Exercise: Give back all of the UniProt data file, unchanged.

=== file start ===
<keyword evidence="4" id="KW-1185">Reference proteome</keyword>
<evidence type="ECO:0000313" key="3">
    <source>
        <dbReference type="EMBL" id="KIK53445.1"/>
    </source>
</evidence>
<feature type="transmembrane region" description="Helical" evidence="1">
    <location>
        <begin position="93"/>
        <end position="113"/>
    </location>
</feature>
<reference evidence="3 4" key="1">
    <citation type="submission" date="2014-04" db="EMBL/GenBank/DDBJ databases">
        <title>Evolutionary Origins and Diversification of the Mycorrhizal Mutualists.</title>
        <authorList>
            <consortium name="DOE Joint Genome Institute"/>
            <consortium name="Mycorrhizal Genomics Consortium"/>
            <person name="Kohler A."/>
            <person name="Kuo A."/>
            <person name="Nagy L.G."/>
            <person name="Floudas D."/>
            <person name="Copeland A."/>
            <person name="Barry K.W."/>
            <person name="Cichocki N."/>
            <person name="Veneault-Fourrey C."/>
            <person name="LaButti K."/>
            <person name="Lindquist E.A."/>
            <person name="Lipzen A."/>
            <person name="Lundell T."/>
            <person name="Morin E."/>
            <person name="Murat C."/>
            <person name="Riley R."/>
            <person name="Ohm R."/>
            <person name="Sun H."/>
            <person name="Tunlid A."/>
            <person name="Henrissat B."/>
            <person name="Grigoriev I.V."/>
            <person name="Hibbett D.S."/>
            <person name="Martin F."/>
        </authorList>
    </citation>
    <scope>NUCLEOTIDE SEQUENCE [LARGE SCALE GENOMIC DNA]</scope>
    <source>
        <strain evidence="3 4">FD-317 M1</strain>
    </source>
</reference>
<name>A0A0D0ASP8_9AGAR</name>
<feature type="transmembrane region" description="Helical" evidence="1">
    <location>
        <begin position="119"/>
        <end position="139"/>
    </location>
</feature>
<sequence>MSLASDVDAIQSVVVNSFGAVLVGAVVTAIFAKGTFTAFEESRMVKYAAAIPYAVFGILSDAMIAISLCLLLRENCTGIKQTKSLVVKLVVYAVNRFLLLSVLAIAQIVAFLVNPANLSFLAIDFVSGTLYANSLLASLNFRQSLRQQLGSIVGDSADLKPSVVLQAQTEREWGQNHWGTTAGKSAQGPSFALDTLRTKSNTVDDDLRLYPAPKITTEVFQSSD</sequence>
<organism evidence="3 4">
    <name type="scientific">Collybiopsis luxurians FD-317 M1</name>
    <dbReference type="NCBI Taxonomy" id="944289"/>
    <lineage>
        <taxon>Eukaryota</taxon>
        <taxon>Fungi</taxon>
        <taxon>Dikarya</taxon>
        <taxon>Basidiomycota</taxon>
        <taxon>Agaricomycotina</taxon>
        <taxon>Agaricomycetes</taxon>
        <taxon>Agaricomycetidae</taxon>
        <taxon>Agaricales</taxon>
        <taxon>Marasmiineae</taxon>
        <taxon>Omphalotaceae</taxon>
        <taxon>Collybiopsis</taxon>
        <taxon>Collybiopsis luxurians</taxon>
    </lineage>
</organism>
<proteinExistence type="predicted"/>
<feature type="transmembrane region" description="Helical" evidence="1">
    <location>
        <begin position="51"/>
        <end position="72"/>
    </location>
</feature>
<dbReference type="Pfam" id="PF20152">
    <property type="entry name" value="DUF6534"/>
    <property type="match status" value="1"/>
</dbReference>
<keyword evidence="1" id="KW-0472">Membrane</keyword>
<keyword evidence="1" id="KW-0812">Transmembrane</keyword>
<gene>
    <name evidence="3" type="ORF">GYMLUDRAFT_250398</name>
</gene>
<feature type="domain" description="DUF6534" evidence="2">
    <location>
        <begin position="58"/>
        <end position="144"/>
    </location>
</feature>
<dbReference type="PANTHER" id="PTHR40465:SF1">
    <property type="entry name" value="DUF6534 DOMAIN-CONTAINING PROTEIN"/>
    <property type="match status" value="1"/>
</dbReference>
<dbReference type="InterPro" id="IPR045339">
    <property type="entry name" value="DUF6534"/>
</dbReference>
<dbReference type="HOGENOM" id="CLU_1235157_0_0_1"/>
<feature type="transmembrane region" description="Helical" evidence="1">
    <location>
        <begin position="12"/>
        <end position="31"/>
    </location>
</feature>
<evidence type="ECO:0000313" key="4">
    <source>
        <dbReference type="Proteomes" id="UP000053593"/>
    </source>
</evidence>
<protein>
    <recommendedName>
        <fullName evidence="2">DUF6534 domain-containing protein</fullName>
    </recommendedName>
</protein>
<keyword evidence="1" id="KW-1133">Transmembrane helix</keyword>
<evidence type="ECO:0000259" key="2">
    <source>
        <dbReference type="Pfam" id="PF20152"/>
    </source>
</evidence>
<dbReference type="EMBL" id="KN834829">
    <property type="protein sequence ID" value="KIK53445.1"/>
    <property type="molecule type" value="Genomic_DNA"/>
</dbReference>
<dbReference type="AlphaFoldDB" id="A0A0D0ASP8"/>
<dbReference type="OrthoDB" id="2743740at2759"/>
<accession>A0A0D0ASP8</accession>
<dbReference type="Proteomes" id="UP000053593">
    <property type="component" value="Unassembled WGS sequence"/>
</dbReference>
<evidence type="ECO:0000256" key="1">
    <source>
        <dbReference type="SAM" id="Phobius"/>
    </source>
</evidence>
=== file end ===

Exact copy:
<keyword evidence="4" id="KW-1185">Reference proteome</keyword>
<evidence type="ECO:0000313" key="3">
    <source>
        <dbReference type="EMBL" id="KIK53445.1"/>
    </source>
</evidence>
<feature type="transmembrane region" description="Helical" evidence="1">
    <location>
        <begin position="93"/>
        <end position="113"/>
    </location>
</feature>
<reference evidence="3 4" key="1">
    <citation type="submission" date="2014-04" db="EMBL/GenBank/DDBJ databases">
        <title>Evolutionary Origins and Diversification of the Mycorrhizal Mutualists.</title>
        <authorList>
            <consortium name="DOE Joint Genome Institute"/>
            <consortium name="Mycorrhizal Genomics Consortium"/>
            <person name="Kohler A."/>
            <person name="Kuo A."/>
            <person name="Nagy L.G."/>
            <person name="Floudas D."/>
            <person name="Copeland A."/>
            <person name="Barry K.W."/>
            <person name="Cichocki N."/>
            <person name="Veneault-Fourrey C."/>
            <person name="LaButti K."/>
            <person name="Lindquist E.A."/>
            <person name="Lipzen A."/>
            <person name="Lundell T."/>
            <person name="Morin E."/>
            <person name="Murat C."/>
            <person name="Riley R."/>
            <person name="Ohm R."/>
            <person name="Sun H."/>
            <person name="Tunlid A."/>
            <person name="Henrissat B."/>
            <person name="Grigoriev I.V."/>
            <person name="Hibbett D.S."/>
            <person name="Martin F."/>
        </authorList>
    </citation>
    <scope>NUCLEOTIDE SEQUENCE [LARGE SCALE GENOMIC DNA]</scope>
    <source>
        <strain evidence="3 4">FD-317 M1</strain>
    </source>
</reference>
<name>A0A0D0ASP8_9AGAR</name>
<feature type="transmembrane region" description="Helical" evidence="1">
    <location>
        <begin position="119"/>
        <end position="139"/>
    </location>
</feature>
<sequence>MSLASDVDAIQSVVVNSFGAVLVGAVVTAIFAKGTFTAFEESRMVKYAAAIPYAVFGILSDAMIAISLCLLLRENCTGIKQTKSLVVKLVVYAVNRFLLLSVLAIAQIVAFLVNPANLSFLAIDFVSGTLYANSLLASLNFRQSLRQQLGSIVGDSADLKPSVVLQAQTEREWGQNHWGTTAGKSAQGPSFALDTLRTKSNTVDDDLRLYPAPKITTEVFQSSD</sequence>
<organism evidence="3 4">
    <name type="scientific">Collybiopsis luxurians FD-317 M1</name>
    <dbReference type="NCBI Taxonomy" id="944289"/>
    <lineage>
        <taxon>Eukaryota</taxon>
        <taxon>Fungi</taxon>
        <taxon>Dikarya</taxon>
        <taxon>Basidiomycota</taxon>
        <taxon>Agaricomycotina</taxon>
        <taxon>Agaricomycetes</taxon>
        <taxon>Agaricomycetidae</taxon>
        <taxon>Agaricales</taxon>
        <taxon>Marasmiineae</taxon>
        <taxon>Omphalotaceae</taxon>
        <taxon>Collybiopsis</taxon>
        <taxon>Collybiopsis luxurians</taxon>
    </lineage>
</organism>
<proteinExistence type="predicted"/>
<feature type="transmembrane region" description="Helical" evidence="1">
    <location>
        <begin position="51"/>
        <end position="72"/>
    </location>
</feature>
<dbReference type="Pfam" id="PF20152">
    <property type="entry name" value="DUF6534"/>
    <property type="match status" value="1"/>
</dbReference>
<keyword evidence="1" id="KW-0472">Membrane</keyword>
<keyword evidence="1" id="KW-0812">Transmembrane</keyword>
<gene>
    <name evidence="3" type="ORF">GYMLUDRAFT_250398</name>
</gene>
<feature type="domain" description="DUF6534" evidence="2">
    <location>
        <begin position="58"/>
        <end position="144"/>
    </location>
</feature>
<dbReference type="PANTHER" id="PTHR40465:SF1">
    <property type="entry name" value="DUF6534 DOMAIN-CONTAINING PROTEIN"/>
    <property type="match status" value="1"/>
</dbReference>
<dbReference type="InterPro" id="IPR045339">
    <property type="entry name" value="DUF6534"/>
</dbReference>
<dbReference type="HOGENOM" id="CLU_1235157_0_0_1"/>
<feature type="transmembrane region" description="Helical" evidence="1">
    <location>
        <begin position="12"/>
        <end position="31"/>
    </location>
</feature>
<evidence type="ECO:0000313" key="4">
    <source>
        <dbReference type="Proteomes" id="UP000053593"/>
    </source>
</evidence>
<protein>
    <recommendedName>
        <fullName evidence="2">DUF6534 domain-containing protein</fullName>
    </recommendedName>
</protein>
<keyword evidence="1" id="KW-1133">Transmembrane helix</keyword>
<evidence type="ECO:0000259" key="2">
    <source>
        <dbReference type="Pfam" id="PF20152"/>
    </source>
</evidence>
<dbReference type="EMBL" id="KN834829">
    <property type="protein sequence ID" value="KIK53445.1"/>
    <property type="molecule type" value="Genomic_DNA"/>
</dbReference>
<dbReference type="AlphaFoldDB" id="A0A0D0ASP8"/>
<dbReference type="OrthoDB" id="2743740at2759"/>
<accession>A0A0D0ASP8</accession>
<dbReference type="Proteomes" id="UP000053593">
    <property type="component" value="Unassembled WGS sequence"/>
</dbReference>
<evidence type="ECO:0000256" key="1">
    <source>
        <dbReference type="SAM" id="Phobius"/>
    </source>
</evidence>